The dollar was steady against a basket of six other currencies on Friday. It reached a more than 14-month high against the yuan, with markets bugged by worries over the intensifying trade tensions between the United States and China.
China pledged on Thursday that it would retaliate if the US pushed through on its threat to increase tariffs on the Asian nation’s exports. This came after US President Donald Trump demanded his trade officials to consider raising tariffs to 25 percent from 10 percent on $200 billion in Chinese imports into the United States.
However, since the United States imports far more from the Asian country than China from the US, investors believe that a trade war may be more negative for the Chinese economy.
“It seems that the markets are reacting to the US-China trade war as the US is the winner whereas China is the loser,” stated Masafumi Yamamoto, who is chief currency strategist at Mizuho Securities. “The Chinese markets are generally weak. That’s why renminbi’s weakness is leading the dollar’s strength.”
The US dollar index, which gauges the greenback’s strength against a basket of six other major currencies, reached a fresh two-week high of 95.211. It changed hands at 95.139.
The euro, meanwhile, traded near a two-week low at $1.1591.
The dollar was almost flat against the yen, trading at 111.70 yen. The US and Japan are set to meet in Washington on August 9 to conduct their first bilateral trade talks.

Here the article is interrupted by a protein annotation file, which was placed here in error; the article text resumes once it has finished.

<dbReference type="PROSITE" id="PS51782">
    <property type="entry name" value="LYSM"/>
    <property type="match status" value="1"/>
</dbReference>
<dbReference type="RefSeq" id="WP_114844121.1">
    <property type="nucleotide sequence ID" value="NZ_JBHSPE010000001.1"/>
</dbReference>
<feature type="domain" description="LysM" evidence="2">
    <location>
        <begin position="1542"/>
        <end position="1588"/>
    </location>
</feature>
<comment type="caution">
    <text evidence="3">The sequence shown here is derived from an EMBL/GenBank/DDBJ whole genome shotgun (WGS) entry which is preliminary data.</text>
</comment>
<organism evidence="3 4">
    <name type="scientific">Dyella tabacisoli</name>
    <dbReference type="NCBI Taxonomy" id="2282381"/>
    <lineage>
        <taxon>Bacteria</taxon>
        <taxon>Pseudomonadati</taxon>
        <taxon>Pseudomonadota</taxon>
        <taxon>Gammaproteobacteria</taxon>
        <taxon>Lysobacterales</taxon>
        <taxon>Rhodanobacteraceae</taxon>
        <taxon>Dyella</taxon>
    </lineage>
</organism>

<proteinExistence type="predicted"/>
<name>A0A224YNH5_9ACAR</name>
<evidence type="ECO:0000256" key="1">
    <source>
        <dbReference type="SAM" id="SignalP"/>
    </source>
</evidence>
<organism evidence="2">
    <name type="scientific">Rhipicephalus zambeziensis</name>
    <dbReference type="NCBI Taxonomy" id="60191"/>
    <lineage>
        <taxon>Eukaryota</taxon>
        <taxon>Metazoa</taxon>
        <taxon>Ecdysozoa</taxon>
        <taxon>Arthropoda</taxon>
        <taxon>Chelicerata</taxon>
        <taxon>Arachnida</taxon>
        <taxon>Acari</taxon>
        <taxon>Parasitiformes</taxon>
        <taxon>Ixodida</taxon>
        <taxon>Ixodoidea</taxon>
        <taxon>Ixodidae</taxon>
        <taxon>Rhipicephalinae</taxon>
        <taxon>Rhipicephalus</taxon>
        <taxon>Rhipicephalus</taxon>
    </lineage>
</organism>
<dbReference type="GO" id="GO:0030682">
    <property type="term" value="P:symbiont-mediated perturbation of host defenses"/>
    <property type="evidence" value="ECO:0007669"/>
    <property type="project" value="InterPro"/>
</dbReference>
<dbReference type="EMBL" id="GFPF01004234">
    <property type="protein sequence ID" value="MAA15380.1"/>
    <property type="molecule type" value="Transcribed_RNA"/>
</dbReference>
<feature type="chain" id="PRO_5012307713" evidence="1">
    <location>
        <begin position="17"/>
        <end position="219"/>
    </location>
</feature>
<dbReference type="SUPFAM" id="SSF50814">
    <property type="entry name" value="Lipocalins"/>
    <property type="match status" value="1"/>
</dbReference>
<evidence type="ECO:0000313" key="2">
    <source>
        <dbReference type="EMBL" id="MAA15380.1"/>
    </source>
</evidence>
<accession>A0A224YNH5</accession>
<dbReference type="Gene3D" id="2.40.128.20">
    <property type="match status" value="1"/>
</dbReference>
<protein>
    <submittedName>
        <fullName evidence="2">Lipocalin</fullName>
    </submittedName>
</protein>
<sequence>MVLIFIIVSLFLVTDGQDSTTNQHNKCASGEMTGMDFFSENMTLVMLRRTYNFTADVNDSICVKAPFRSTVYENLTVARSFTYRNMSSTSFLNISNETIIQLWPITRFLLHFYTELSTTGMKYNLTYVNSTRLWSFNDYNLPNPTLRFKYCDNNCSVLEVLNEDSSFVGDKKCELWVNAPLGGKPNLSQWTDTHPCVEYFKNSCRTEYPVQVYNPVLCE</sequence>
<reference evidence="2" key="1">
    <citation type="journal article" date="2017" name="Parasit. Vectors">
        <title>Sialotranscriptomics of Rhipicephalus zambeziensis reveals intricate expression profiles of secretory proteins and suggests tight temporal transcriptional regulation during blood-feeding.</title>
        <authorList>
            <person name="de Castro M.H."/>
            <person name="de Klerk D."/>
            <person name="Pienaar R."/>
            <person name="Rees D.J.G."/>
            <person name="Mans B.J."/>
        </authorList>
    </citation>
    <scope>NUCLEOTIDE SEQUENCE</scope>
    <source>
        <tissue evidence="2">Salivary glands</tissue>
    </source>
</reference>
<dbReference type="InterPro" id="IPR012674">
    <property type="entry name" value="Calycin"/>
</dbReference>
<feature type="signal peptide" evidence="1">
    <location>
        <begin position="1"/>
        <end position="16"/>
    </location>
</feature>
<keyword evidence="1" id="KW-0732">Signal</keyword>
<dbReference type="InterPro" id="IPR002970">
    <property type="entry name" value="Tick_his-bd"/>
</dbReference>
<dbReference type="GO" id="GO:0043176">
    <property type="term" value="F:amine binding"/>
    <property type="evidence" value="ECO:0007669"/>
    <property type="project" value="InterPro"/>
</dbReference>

“The US is looking to achieve some kind of results (in its trade conflict) with China to start off with,” stated Yukio Ishizuki, who is the chief currency strategist at Daiwa Securities. “I think one purpose of the trade consultations between the US and Japan is to find a common ground vis-à-vis China.”
The Australian dollar, which is considered as a proxy for Chinese growth because of Australia’s export-dependent economy, was also under pressure. The US-China trade spat has overwhelmed the upbeat retail sales data at home.
The Aussie traded at $0.7370, which is a touch above a two-week low of $0.7355 hit during the previous day.
Meanwhile, the pound stayed vulnerable even after the Bank of England on Thursday decided to raise its policy interest rate from 0.5 to 0.75 percent after a unanimous decision of its nine-member policy board.
The British pound on Friday traded at $1.3020, rising a trifle from a two-week low of $1.3006 reached earlier in the day.
It had slipped as much as 0.8 percent on Thursday in the wake of the BoE’s move to hike interest rates.
Bank of England Governor Mark Carney stated that the monetary policy needed to “walk not run” while also stressing worries about the risks of a cliff-edged Brexit, which could result to higher tariffs and other tight rules on the border that could hurt the British economy, according to Mizuho’s Yamamoto.
“These are the things traders have on their mind so they cannot fully follow the hawkish signs of the Bank of England,” he said.